“We did this in response to the fact that right now, 2.5 million Ohioans over the age of 60 have a sight threatening vision problem whether it be glaucoma, cataract age related macular degeneration or diabetic retinopathy,” Williams said.

Although retired, Williams continues to advocate on behalf of Prevent Blindness. She is also is a member of the Mental Health and Recovery Board for Licking and Knox Counties and serves as a volunteer mentor for ten non-profit charitable organizations in Knox County.

Williams said she was grateful for the chance to work on behalf of seniors.

“The aging population in Ohio makes up one quarter of the entire population,” she said. “It is a force to be reckoned with and important to consider in all policies and programs.”

Other honorees hailed from across north central Ohio

The AAA5 presents nine awards each year, recognizing one person or couple from each county in its service area.

The agency selected award winners based on the impact of their contributions and accomplishments within the community made after age 60.

Bob “Buck” Frazier of Ashland County. Frazier is a Vietnam veteran and active member of Christ Community Evangelical Free Church. Frazier has been the lead laborer for his church’s remodeling project and plays bass guitar for the worship band. Frazier is also part of the “helping hands” ministry, which provides home repairs for senior citizens who can’t afford them. He also helps out his neighbors by mowing lawns.

“We joke around he’s got his own lawn service, but he doesn’t charge anything,” said Luke Kelley, pastor of Christ Community and Frazier’s next-door neighbor. “He just helps out people that need it.”

Dennis and Alice Teynor of Crawford County. Dennis is a Navy veteran and finance officer for the American Legion Post 181. Alice is a member of the American Legion Auxiliary and retired Crawford County Board of Elections worker. Dennis and Alice remain active in their community, often barbecuing chicken or grilling hotdogs for community fundraisers.

The Teynors said they were humbled to receive the award.

“The thing that bothers me about this is, I don’t consider myself old,” Dennis said. “I don’t want to slow down. I want to keep going as long as the good Lord will let me.”

Joyce Ditz of Huron County, founder of Love Your Neighbor Norwalk, which brings residents together to talk about problems in their community and brainstorm solutions. Ditz became a deacon at her church, First Presbyterian, at the age of 83.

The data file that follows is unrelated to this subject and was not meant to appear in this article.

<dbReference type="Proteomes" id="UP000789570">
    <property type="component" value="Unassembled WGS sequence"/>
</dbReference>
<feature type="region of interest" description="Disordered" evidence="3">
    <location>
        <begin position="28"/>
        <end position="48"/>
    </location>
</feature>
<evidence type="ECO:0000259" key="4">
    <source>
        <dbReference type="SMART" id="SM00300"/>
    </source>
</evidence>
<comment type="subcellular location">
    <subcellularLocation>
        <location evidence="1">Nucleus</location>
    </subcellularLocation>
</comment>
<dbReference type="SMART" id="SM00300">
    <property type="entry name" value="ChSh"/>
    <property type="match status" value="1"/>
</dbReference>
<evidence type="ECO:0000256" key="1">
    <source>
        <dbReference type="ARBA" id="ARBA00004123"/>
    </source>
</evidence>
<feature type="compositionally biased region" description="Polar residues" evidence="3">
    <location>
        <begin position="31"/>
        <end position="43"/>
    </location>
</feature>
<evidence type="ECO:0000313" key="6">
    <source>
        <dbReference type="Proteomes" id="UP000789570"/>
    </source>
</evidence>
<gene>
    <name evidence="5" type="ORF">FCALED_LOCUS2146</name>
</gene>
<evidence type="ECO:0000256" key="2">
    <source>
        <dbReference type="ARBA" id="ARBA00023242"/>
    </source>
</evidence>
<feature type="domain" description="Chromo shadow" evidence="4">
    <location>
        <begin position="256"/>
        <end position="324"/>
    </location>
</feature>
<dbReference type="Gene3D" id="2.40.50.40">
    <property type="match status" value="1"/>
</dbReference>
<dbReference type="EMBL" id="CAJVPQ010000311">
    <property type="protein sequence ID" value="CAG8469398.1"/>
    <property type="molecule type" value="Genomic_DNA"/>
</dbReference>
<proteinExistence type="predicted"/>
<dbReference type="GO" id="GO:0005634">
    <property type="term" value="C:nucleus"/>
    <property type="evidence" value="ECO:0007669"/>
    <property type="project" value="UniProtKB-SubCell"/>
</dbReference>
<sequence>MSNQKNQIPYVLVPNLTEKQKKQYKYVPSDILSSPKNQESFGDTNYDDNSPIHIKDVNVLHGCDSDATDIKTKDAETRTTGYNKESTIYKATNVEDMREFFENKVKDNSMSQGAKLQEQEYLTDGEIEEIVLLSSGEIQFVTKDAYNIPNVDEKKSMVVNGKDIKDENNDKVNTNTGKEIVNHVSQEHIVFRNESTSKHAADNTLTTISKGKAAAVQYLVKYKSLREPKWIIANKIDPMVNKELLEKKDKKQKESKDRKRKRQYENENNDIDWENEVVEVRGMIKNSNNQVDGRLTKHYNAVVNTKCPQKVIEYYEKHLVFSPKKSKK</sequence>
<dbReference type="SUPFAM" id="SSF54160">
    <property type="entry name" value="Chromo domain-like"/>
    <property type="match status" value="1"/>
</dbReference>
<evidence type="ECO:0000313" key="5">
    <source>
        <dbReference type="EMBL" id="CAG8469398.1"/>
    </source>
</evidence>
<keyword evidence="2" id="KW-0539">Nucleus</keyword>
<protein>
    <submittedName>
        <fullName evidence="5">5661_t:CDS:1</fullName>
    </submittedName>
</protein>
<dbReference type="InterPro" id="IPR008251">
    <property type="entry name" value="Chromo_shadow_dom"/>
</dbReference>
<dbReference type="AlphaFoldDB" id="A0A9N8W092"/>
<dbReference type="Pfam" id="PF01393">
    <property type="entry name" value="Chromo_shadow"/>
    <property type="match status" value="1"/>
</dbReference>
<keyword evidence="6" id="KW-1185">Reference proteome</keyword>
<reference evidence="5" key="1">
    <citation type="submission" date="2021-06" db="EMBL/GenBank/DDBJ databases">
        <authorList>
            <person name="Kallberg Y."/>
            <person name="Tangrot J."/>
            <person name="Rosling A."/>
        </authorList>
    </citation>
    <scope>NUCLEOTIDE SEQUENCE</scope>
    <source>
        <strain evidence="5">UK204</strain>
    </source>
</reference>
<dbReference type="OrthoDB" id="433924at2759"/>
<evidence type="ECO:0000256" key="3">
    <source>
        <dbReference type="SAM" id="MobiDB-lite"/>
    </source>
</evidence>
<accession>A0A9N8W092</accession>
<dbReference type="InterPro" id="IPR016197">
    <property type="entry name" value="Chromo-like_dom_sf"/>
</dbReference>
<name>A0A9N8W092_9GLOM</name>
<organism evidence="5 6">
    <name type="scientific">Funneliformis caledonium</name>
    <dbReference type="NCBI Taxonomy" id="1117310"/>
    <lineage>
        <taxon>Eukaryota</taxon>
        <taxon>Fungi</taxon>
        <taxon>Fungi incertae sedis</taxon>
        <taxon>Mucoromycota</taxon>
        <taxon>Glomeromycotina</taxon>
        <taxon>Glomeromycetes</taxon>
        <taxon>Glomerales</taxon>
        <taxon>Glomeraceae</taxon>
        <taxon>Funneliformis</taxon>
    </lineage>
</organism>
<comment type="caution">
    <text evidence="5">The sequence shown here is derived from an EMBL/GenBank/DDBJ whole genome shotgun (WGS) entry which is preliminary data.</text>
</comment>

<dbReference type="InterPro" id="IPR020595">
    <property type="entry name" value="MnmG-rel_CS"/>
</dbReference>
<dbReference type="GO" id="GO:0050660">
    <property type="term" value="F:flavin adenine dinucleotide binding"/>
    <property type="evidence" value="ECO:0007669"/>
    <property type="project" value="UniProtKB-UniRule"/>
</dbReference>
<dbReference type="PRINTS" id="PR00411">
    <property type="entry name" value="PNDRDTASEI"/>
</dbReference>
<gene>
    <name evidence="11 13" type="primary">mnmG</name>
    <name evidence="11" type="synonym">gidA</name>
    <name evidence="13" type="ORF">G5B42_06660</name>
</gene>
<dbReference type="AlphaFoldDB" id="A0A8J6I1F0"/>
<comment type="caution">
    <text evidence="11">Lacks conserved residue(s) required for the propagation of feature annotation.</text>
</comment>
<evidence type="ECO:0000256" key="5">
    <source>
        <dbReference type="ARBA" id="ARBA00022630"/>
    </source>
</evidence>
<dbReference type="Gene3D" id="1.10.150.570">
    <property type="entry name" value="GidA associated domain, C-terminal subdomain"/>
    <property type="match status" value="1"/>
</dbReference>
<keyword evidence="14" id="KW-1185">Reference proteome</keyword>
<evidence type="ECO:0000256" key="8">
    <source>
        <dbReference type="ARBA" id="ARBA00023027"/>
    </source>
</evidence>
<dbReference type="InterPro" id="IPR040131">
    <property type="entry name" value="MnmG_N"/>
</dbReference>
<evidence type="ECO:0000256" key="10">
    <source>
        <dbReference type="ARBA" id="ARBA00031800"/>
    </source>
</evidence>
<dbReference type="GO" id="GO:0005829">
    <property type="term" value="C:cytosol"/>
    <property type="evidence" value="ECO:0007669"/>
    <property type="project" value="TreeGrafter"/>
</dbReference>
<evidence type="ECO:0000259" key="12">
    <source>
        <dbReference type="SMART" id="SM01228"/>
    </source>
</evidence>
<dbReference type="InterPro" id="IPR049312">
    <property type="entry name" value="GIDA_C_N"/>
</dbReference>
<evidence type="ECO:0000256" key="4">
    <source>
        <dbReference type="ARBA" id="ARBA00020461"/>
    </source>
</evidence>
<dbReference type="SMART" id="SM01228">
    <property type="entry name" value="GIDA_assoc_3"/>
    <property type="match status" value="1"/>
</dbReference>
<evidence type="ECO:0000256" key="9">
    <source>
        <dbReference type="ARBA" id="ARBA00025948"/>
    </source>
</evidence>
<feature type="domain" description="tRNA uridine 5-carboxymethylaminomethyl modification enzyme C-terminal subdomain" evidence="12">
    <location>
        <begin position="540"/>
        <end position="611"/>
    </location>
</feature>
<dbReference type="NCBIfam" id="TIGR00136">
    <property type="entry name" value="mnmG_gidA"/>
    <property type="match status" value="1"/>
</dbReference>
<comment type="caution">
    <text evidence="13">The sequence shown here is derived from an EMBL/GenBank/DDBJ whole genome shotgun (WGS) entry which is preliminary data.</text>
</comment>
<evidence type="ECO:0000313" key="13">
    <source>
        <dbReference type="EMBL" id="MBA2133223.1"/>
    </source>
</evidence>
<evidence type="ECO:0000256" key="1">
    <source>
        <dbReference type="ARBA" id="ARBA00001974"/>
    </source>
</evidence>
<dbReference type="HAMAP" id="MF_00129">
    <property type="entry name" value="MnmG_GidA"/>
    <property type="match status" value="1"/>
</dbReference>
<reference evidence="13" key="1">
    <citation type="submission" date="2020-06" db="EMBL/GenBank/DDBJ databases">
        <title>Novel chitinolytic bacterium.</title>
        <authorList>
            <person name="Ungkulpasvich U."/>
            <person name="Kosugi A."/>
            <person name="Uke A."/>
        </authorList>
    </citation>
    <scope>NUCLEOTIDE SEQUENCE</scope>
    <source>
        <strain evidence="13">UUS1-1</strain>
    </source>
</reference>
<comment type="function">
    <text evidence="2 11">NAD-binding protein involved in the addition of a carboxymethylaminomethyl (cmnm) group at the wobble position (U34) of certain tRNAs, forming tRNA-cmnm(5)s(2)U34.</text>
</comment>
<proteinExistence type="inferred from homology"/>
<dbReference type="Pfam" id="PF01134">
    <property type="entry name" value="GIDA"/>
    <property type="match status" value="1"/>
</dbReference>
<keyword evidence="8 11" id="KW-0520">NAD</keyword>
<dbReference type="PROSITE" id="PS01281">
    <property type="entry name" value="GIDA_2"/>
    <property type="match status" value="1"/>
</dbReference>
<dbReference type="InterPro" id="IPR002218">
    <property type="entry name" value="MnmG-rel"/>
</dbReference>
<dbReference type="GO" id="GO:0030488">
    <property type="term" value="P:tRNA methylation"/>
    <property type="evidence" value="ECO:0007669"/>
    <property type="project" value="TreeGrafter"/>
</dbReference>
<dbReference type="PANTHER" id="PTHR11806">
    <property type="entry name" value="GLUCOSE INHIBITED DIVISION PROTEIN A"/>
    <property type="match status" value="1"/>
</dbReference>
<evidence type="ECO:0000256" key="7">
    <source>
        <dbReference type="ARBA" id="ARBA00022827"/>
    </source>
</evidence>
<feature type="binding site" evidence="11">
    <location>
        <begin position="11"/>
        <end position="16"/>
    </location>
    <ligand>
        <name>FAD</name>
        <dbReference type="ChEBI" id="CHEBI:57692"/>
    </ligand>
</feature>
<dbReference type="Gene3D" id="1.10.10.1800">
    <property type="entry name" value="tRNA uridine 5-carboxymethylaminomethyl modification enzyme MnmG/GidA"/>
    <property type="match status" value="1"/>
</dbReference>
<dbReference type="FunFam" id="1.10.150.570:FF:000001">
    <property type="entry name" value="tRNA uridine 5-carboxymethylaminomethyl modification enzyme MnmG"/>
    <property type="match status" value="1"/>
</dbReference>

Fred & Margie Saull of Marion County. Both are retired educators who remain active in their community. Margie is the organizer of Honor Flight at Home, which recognizes veterans who cannot physically travel to Washington D.C. for an Honor Flight trip.

Raymond Dietz of Morrow County. Dietz was honored posthumously for his service to the community and its veterans. Dietz was involved in local fire services for more than 40 years. He was chief for the Braceville Fire Department for more than 20 years. Dietz was a member of the American Legion Post 710, where he served as post commander for 10 years. He was also on the board of Seniors on Center in Mount Gilead.

Leonard Skonecki of Seneca County. Skonecki was a longtime local news reporter in Fostoria, where he wrote positive human interest stories and profiles on local veterans. Skonecki volunteers with his local historical society, hosts a book club and places American flags at the graves of local veterans every May.

Marilyn Baughman of Wyandot County, who attend the event in a sash and tiara. Baughman is a social butterfly and active member of her local senior center. She has volunteered for a variety of organizations in her community, including the local board of elections. Baughman has volunteered at her local hospital since 2007.

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Staff reporter at Richland Source since 2019. I focus on education, housing and features. Clear Fork alumna. Always looking for a chance to practice my Spanish. Got a tip? Email me at katie@richlandsource.com.